Having already achieved what is largely an astonishing feat for a kid barely into his teens, Sandu was far from done. Inspired by a burning desire to effect change in his immediate surroundings, he went on to build an app that helped students navigate through classrooms at his high school. And he was still only 15 at the time.
Before long, word had spread far and wide of his creation as his school became known as the only school in California that was actively using an app made by an enrolled student at the time. This achievement added gloss to Sandu’s already glittering profile as his brilliance won him many accolades and recognition – amongst which was a trip to the White House where he received the Presidential Scholar Award from former U.S.-President, Barack Obama.
Sandu didn’t rest on his laurels after the presidential recognition. He rolled up his sleeves and got back to work soon after, and before the global tech ecosystem had finished taking in what could be thought of as ‘over-achievements,’ he had served up even more.
Sandu wrote an algorithm that was eventually purchased by Instagram and by the time he turned 18, he was already a consultant for Snapchat. And that was before he greeted ride-hailing company, Uber, with his genius by developing software called Autonomous Collision Detection Interface for the company’s driverless cars. Astounding! Utterly astounding! – especially for someone who didn’t exactly have a stint at college.
Despite the early success he had so far enjoyed, the coding genius soon called time on his career with major tech companies and this may be linked to the fact that he is somewhat driven by a passion to bridge the gap between the informed and uninformed, and intends to now channel his efforts towards bringing about that change.
Since taking a break from tech companies, Sandu is known to have busied himself advocating for the study of STEM in schools and at higher levels. However, a chance encounter with American rapper, Nipsey Hussle, at a local Starbucks in 2017, somehow turned into a collaboration that saw the duo transform an abandoned storefront in Los Angeles into what became known as The Marathon Store – selling clothes, accessories, and music.
As the story goes, the pair hit it off when the rapper sort of crept up on the software savant and spied on the contents of his screen while he was tweaking some algorithms modified on his laptop. A couple of weeks later, they were in business.
Speaking to CNN, Sandu enthused that the store was thronged by a number of superstars including the likes of Jay-Z, Diddy, and Swizz Beats within a few weeks of its opening. As he likes to call it, the ‘smart store’ also lets customers download exclusive music and other digital content by means of an app.
While Iddris’ background in tech and design was instrumental to setting up the store, Nipsey’s cultural influences drew interests from many notable journalists and hip-hop icons – a healthy mix of brains and brawns, if you ask me.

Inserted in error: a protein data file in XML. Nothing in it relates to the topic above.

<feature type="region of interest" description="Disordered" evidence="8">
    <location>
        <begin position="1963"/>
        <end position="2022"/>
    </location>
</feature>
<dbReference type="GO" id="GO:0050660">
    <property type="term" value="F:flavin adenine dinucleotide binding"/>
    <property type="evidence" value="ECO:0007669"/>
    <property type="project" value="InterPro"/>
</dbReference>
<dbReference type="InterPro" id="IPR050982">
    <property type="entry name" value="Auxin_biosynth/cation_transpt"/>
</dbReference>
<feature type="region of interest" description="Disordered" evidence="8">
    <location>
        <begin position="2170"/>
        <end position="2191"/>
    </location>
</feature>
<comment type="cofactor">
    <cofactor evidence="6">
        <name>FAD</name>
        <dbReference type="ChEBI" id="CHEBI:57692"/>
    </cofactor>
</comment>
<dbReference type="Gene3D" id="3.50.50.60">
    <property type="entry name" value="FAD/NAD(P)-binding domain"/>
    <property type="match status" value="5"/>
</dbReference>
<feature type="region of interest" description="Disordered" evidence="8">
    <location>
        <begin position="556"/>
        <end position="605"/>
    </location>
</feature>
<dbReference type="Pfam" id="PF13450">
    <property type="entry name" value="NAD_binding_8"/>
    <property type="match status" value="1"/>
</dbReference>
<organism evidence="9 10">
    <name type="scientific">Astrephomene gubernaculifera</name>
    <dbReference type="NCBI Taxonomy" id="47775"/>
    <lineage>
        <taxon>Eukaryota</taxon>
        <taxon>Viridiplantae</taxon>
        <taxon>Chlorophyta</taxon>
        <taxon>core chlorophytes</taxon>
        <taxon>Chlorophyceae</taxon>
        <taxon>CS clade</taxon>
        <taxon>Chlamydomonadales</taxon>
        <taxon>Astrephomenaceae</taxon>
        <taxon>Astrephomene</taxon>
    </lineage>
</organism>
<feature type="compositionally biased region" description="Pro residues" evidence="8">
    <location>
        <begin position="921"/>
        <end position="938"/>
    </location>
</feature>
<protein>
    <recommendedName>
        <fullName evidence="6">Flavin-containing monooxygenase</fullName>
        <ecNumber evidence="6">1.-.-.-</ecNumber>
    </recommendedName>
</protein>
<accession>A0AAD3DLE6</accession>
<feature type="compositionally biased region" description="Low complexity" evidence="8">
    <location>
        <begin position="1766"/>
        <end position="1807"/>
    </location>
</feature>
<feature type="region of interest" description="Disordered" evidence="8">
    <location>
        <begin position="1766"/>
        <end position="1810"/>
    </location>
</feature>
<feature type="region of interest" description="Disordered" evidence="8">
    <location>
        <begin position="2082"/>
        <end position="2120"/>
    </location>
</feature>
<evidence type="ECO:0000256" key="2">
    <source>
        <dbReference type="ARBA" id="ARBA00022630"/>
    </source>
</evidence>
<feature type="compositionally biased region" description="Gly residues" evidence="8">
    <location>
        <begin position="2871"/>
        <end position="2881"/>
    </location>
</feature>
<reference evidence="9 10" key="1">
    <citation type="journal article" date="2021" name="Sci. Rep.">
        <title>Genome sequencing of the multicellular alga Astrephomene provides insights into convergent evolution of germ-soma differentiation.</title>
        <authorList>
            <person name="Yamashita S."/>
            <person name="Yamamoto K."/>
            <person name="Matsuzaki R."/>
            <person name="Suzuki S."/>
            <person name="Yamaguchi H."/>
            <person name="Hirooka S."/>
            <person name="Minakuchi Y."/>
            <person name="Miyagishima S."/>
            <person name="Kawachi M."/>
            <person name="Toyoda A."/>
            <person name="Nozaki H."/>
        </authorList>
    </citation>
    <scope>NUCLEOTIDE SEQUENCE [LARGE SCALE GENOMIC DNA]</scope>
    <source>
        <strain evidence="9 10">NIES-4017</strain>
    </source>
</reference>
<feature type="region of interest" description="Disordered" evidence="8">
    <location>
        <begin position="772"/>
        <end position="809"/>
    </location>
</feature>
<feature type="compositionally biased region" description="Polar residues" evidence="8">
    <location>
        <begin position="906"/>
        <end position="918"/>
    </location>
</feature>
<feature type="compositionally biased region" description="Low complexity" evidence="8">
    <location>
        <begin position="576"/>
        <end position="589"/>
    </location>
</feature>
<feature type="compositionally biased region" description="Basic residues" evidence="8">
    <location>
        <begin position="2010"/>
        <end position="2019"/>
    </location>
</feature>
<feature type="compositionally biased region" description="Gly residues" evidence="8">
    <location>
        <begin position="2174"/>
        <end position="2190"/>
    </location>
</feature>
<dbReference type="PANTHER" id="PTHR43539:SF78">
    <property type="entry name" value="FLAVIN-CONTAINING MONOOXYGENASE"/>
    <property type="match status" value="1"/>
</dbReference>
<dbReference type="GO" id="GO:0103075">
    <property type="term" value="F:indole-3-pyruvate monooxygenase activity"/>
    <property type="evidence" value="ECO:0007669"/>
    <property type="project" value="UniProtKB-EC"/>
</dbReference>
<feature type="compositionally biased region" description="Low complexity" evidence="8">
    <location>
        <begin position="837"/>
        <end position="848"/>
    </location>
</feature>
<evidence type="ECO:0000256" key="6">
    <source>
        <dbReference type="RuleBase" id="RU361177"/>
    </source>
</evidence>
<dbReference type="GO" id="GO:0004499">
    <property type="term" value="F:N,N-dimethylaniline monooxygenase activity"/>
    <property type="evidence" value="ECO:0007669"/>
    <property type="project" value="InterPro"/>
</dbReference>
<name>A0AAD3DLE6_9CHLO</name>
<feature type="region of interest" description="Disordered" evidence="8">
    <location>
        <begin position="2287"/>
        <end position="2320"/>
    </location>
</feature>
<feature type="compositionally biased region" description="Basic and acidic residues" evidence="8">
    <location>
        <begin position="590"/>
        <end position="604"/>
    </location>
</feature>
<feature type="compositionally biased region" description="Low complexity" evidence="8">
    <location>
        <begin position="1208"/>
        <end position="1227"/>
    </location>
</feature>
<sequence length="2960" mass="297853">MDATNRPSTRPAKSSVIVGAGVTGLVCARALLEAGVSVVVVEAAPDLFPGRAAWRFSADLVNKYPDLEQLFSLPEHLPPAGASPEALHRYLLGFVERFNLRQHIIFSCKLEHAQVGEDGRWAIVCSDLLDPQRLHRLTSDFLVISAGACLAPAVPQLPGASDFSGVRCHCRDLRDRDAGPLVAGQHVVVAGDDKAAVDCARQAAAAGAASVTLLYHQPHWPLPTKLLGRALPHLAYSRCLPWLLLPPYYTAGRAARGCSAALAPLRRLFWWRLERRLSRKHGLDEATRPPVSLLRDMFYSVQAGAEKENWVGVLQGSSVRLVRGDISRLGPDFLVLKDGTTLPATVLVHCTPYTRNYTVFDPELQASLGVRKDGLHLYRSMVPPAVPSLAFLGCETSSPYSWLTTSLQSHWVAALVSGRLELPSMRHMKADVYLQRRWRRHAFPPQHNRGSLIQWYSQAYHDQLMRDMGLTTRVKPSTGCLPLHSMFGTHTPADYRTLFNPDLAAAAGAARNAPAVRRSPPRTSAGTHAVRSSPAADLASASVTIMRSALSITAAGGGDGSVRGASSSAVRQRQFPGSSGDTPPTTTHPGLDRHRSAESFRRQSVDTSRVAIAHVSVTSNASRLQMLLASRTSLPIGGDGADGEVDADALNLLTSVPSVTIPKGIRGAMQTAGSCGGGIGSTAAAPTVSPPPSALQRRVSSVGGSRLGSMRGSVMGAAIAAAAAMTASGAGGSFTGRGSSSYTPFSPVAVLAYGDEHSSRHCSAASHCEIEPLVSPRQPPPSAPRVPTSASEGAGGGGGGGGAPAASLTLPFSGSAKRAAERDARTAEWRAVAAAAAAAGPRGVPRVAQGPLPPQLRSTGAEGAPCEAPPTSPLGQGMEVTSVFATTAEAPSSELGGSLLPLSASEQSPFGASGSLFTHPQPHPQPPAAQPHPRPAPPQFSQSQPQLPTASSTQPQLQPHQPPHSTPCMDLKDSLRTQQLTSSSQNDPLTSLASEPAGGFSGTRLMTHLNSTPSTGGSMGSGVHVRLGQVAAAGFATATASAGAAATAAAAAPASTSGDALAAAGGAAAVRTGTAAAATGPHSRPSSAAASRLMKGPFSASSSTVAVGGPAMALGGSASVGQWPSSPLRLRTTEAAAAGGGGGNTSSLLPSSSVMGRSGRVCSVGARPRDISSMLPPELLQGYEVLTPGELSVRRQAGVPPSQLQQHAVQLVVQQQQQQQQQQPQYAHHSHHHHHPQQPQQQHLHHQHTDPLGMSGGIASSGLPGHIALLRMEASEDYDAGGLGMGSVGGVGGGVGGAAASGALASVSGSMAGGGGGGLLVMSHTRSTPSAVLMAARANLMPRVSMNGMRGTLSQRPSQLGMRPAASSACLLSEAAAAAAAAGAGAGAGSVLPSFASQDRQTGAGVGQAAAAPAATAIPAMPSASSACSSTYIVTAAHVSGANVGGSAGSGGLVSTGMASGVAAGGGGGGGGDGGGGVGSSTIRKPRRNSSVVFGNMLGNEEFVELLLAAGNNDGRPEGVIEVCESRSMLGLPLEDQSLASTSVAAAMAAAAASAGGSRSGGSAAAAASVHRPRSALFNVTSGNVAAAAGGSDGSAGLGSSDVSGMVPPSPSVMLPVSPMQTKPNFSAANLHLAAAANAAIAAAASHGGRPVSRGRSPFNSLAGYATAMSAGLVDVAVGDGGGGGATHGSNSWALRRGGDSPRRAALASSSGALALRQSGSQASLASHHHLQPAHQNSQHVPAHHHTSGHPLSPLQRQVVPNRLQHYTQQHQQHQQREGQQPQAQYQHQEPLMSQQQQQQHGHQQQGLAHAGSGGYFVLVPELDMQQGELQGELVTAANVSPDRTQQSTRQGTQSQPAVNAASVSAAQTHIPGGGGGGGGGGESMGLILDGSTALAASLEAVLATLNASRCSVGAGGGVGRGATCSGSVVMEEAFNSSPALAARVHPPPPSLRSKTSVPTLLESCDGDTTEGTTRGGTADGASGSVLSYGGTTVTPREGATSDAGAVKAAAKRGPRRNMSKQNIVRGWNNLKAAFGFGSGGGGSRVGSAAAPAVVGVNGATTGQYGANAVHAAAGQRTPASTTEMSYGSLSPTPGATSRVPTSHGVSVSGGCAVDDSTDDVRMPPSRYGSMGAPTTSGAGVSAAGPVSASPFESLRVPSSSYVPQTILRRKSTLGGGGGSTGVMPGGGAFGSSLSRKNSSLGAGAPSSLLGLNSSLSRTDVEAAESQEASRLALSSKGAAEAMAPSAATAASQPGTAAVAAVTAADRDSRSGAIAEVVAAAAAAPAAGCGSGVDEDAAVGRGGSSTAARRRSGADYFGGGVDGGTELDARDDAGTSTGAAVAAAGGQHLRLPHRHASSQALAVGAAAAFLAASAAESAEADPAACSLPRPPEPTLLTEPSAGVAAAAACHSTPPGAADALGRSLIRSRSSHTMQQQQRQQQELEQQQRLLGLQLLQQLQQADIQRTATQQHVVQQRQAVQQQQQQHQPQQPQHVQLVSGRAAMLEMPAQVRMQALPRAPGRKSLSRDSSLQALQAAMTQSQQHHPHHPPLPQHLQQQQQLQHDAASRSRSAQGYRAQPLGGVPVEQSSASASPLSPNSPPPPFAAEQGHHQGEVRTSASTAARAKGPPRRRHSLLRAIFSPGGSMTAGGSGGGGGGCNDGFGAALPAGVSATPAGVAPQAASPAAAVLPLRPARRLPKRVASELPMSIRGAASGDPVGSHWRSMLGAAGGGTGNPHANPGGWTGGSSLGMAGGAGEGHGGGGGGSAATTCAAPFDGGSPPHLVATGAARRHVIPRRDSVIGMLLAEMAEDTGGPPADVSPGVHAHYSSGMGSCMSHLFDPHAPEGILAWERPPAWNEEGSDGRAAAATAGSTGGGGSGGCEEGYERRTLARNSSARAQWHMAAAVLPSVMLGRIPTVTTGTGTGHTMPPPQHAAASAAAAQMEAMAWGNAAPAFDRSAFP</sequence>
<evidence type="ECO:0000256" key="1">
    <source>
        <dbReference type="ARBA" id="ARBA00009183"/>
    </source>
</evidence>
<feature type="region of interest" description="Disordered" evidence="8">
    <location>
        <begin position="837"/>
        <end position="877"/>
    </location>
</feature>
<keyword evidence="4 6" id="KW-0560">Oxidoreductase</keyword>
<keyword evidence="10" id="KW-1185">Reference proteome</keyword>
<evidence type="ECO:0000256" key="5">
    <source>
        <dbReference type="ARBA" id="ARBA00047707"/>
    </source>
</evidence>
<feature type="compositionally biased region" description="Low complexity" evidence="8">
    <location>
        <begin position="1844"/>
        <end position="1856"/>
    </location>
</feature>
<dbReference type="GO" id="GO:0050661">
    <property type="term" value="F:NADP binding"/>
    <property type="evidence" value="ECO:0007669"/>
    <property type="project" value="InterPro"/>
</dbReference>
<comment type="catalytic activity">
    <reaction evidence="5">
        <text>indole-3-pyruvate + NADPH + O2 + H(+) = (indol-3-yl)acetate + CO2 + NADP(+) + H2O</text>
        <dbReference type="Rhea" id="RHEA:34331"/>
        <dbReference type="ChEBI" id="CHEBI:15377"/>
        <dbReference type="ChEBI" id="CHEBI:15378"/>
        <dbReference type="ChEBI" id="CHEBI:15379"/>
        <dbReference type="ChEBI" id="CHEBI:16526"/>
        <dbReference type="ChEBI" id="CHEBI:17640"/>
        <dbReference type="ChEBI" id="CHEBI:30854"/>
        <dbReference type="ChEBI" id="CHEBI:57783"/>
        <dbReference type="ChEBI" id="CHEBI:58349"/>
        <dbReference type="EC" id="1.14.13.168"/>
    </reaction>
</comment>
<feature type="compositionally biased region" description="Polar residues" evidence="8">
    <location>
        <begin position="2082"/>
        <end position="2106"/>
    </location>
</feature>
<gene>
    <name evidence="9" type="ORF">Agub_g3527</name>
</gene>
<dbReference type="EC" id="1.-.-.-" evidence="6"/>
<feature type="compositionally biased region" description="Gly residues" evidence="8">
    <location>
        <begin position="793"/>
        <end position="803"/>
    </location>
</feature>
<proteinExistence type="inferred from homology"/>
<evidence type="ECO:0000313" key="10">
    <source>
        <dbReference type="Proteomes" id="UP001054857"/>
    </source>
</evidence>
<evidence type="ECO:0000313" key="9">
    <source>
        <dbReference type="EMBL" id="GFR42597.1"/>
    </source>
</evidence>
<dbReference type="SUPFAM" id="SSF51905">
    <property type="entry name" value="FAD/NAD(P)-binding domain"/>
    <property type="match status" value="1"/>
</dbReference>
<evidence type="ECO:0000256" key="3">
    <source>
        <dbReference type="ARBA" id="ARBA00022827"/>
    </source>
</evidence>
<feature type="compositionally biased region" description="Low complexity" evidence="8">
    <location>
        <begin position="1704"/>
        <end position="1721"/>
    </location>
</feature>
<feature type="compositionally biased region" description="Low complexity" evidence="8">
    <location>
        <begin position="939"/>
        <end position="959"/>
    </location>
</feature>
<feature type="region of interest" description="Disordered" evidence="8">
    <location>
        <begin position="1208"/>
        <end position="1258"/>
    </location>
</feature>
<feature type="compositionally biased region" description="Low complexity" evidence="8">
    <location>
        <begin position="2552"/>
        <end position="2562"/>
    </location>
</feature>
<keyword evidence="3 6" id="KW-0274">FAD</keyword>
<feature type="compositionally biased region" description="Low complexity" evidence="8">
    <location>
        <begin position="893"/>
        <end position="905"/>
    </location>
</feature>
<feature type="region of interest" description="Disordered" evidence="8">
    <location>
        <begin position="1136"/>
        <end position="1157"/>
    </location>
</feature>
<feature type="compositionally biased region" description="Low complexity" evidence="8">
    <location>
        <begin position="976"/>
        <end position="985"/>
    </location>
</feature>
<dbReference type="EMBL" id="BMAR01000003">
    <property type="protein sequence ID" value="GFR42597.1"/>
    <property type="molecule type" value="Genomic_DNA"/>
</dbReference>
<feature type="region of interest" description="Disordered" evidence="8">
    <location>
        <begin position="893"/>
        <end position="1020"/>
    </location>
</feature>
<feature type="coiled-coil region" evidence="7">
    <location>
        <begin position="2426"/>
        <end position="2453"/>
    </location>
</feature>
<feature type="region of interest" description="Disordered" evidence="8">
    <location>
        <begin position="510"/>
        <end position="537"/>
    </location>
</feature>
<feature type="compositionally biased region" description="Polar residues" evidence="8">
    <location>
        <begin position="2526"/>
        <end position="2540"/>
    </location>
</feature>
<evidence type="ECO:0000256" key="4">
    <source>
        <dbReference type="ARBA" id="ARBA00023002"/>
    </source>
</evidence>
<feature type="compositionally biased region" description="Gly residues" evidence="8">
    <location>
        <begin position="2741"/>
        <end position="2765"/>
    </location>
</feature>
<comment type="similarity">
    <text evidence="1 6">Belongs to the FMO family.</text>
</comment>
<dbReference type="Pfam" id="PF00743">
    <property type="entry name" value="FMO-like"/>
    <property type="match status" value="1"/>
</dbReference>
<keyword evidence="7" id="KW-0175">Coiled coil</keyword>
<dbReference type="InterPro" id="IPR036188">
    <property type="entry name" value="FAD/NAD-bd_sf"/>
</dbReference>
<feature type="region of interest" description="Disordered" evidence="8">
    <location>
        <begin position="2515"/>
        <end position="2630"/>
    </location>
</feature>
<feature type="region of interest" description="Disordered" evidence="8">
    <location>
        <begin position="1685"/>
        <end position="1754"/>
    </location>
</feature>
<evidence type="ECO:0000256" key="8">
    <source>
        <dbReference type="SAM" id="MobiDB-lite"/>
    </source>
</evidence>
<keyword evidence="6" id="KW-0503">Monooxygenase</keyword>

Iddris Sandu told CNBC that the store has helped him bridge the gap between culture and technology, and would love others to do same. “We are living in the digital revolution,” he said. Although “we are all constantly exposing ourselves to content in real-time,” he said. “We need to address the largest issues affecting communities and build infrastructure on that.”
Having already created algorithms for Instagram and Snapchat, as well as consulting for Twitter, Sandu is currently working on a project with Kanye West and Jaden Smith; a project that is designed for next year’s ComplexCon tech festival in Chicago and is targeted at the creation of AR-driven experiences around music and politics.
In spite of the significant strides Sandu has made in a relatively short time in a foreign land, the tech whiz remains very conscious of his ties with his country of birth. As he told The New York Times, he is determined to level the playing field between Silicon Valley and communities of color.
He also attributes his intense work ethic to a number of African icons who he considers role models including Ghana’s first President, Kwame Nkrumah, late former UN Secretary-General, Kofi Annan, and Nigerian ‘afrobeat god’, Fela Kuti.
Sandu is also convinced that Africa will showcase the next generation of tech leaders as many of the continent’s enlightened inhabitants are becoming aware of problems whose solutions exist within. That said, he sees the timeliness of his success and that of others of his kind as good for black entrepreneurs.
In the coming year, the ‘cultural architect,’ as he likes to call himself, aims to shift his attention to Africa with the continent’s most populous city – Lagos, Nigeria – billed as his first port of call. Once there, he is hoping to host student workshops and teach kids important coding skills that will enable them to build useful platforms that they also own.
Iddris Sandu appears to be driven by a passion to leverage his network and capacity with a view to inspiring young people from various parts of the world into creating positive change in their immediate communities. Having utilized his uncommon genius to telling effect thus far, the young Ghanaian is well on his way to becoming a pacesetter for tech’s next generation.
Feature Image Courtesy: face2faceafrica.com